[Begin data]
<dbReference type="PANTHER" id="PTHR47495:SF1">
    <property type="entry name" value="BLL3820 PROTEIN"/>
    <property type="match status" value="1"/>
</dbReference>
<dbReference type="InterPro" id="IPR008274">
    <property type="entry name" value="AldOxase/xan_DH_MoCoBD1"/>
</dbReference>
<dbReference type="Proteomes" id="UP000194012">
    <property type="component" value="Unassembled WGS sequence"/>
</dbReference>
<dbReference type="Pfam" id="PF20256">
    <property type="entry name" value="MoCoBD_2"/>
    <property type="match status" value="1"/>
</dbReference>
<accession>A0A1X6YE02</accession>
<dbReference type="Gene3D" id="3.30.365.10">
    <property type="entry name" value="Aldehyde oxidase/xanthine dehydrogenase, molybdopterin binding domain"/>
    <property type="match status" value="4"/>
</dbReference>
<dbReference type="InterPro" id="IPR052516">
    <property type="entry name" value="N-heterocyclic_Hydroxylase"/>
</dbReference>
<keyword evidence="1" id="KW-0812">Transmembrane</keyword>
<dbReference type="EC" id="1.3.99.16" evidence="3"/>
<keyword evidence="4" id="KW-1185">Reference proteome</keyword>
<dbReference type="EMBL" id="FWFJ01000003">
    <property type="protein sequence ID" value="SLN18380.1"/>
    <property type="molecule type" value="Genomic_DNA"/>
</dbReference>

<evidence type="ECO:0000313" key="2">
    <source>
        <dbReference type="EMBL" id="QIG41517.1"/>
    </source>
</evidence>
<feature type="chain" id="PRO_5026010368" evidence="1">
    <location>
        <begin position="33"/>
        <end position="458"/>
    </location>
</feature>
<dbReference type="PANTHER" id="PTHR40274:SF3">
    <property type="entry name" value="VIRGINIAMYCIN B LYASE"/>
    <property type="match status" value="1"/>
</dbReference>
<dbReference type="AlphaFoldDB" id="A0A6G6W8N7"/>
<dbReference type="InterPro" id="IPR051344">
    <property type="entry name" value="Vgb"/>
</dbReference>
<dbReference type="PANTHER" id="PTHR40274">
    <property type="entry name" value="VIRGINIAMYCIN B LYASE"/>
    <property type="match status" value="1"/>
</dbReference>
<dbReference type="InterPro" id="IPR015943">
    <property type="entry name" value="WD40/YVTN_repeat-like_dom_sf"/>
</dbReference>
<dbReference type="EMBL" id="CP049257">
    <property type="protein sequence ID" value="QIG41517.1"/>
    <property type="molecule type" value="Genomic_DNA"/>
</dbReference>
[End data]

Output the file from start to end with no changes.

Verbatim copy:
<dbReference type="PANTHER" id="PTHR47495:SF1">
    <property type="entry name" value="BLL3820 PROTEIN"/>
    <property type="match status" value="1"/>
</dbReference>
<dbReference type="InterPro" id="IPR008274">
    <property type="entry name" value="AldOxase/xan_DH_MoCoBD1"/>
</dbReference>
<dbReference type="Proteomes" id="UP000194012">
    <property type="component" value="Unassembled WGS sequence"/>
</dbReference>
<dbReference type="Pfam" id="PF20256">
    <property type="entry name" value="MoCoBD_2"/>
    <property type="match status" value="1"/>
</dbReference>
<accession>A0A1X6YE02</accession>
<dbReference type="Gene3D" id="3.30.365.10">
    <property type="entry name" value="Aldehyde oxidase/xanthine dehydrogenase, molybdopterin binding domain"/>
    <property type="match status" value="4"/>
</dbReference>
<dbReference type="InterPro" id="IPR052516">
    <property type="entry name" value="N-heterocyclic_Hydroxylase"/>
</dbReference>
<keyword evidence="1" id="KW-0812">Transmembrane</keyword>
<dbReference type="EC" id="1.3.99.16" evidence="3"/>
<keyword evidence="4" id="KW-1185">Reference proteome</keyword>
<dbReference type="EMBL" id="FWFJ01000003">
    <property type="protein sequence ID" value="SLN18380.1"/>
    <property type="molecule type" value="Genomic_DNA"/>
</dbReference>

<evidence type="ECO:0000313" key="2">
    <source>
        <dbReference type="EMBL" id="QIG41517.1"/>
    </source>
</evidence>
<feature type="chain" id="PRO_5026010368" evidence="1">
    <location>
        <begin position="33"/>
        <end position="458"/>
    </location>
</feature>
<dbReference type="PANTHER" id="PTHR40274:SF3">
    <property type="entry name" value="VIRGINIAMYCIN B LYASE"/>
    <property type="match status" value="1"/>
</dbReference>
<dbReference type="AlphaFoldDB" id="A0A6G6W8N7"/>
<dbReference type="InterPro" id="IPR051344">
    <property type="entry name" value="Vgb"/>
</dbReference>
<dbReference type="PANTHER" id="PTHR40274">
    <property type="entry name" value="VIRGINIAMYCIN B LYASE"/>
    <property type="match status" value="1"/>
</dbReference>
<dbReference type="InterPro" id="IPR015943">
    <property type="entry name" value="WD40/YVTN_repeat-like_dom_sf"/>
</dbReference>
<dbReference type="EMBL" id="CP049257">
    <property type="protein sequence ID" value="QIG41517.1"/>
    <property type="molecule type" value="Genomic_DNA"/>
</dbReference>